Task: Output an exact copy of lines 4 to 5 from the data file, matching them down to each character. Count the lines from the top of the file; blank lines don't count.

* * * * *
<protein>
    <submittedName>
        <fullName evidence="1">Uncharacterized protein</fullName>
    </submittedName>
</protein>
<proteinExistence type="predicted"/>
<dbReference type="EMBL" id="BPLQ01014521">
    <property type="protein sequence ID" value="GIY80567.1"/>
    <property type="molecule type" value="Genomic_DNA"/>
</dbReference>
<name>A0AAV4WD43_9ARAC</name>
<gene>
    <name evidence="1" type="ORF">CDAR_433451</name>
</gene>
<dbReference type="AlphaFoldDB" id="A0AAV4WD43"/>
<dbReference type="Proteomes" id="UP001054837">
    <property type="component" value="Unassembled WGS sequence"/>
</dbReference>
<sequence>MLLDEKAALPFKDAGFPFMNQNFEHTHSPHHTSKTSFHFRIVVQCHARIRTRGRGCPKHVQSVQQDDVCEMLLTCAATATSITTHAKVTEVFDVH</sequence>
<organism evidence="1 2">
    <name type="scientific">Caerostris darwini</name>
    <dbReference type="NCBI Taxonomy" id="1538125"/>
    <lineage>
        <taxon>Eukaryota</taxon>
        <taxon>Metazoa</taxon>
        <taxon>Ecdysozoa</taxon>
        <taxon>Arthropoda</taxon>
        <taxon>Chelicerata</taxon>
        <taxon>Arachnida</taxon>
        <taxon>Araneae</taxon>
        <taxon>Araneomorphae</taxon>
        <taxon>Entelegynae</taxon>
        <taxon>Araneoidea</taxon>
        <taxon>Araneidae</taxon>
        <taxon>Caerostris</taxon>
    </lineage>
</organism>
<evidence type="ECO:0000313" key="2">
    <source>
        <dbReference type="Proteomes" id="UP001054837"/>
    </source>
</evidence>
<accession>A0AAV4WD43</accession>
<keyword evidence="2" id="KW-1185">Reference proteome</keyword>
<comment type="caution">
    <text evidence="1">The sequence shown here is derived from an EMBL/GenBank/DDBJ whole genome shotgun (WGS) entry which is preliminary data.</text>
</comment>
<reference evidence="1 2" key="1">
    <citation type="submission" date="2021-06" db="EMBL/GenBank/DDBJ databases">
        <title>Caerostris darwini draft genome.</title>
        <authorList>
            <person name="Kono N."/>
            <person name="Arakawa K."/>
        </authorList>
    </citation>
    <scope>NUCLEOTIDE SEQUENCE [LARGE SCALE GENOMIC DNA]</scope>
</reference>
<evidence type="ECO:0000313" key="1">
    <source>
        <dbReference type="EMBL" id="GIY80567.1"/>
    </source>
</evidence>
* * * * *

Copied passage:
    </submittedName>
</protein>